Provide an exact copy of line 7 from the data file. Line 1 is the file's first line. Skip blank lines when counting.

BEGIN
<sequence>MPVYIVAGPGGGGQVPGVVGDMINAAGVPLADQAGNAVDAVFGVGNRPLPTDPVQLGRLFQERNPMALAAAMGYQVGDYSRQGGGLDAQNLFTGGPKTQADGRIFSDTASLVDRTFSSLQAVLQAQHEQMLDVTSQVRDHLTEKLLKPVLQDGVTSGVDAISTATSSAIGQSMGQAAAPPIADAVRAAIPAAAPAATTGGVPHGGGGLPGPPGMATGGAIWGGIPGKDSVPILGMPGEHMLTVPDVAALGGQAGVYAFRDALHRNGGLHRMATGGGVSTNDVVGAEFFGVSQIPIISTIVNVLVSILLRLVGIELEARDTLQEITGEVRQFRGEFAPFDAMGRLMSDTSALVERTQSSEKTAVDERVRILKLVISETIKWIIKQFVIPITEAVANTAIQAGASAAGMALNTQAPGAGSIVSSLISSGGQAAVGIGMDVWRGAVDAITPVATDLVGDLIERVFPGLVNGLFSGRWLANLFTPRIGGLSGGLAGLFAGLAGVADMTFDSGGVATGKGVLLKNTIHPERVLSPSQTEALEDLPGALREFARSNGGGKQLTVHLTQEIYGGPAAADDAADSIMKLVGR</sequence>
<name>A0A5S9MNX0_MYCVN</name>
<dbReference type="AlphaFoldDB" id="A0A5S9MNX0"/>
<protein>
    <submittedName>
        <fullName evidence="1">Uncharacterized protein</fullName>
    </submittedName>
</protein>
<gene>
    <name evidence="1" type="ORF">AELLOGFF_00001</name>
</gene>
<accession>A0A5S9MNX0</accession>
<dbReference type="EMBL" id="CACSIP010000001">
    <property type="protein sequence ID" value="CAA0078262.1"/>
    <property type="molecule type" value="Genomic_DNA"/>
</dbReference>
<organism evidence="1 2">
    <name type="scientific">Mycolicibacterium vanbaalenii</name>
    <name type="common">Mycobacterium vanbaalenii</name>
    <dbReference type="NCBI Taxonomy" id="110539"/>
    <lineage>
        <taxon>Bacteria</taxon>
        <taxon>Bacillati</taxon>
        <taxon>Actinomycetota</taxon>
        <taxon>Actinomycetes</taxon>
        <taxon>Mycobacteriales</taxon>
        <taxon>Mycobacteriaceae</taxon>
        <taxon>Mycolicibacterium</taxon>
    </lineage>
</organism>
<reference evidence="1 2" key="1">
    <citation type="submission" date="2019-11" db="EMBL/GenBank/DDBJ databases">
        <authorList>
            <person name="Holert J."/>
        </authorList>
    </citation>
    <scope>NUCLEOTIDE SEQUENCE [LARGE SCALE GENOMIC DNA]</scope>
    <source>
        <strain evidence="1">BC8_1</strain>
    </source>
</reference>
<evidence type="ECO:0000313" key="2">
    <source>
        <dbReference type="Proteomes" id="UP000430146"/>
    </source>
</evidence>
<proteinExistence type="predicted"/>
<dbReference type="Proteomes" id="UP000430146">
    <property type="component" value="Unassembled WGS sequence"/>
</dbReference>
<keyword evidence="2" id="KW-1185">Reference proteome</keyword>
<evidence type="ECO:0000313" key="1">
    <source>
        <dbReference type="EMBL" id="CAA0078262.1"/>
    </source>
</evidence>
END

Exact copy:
    </submittedName>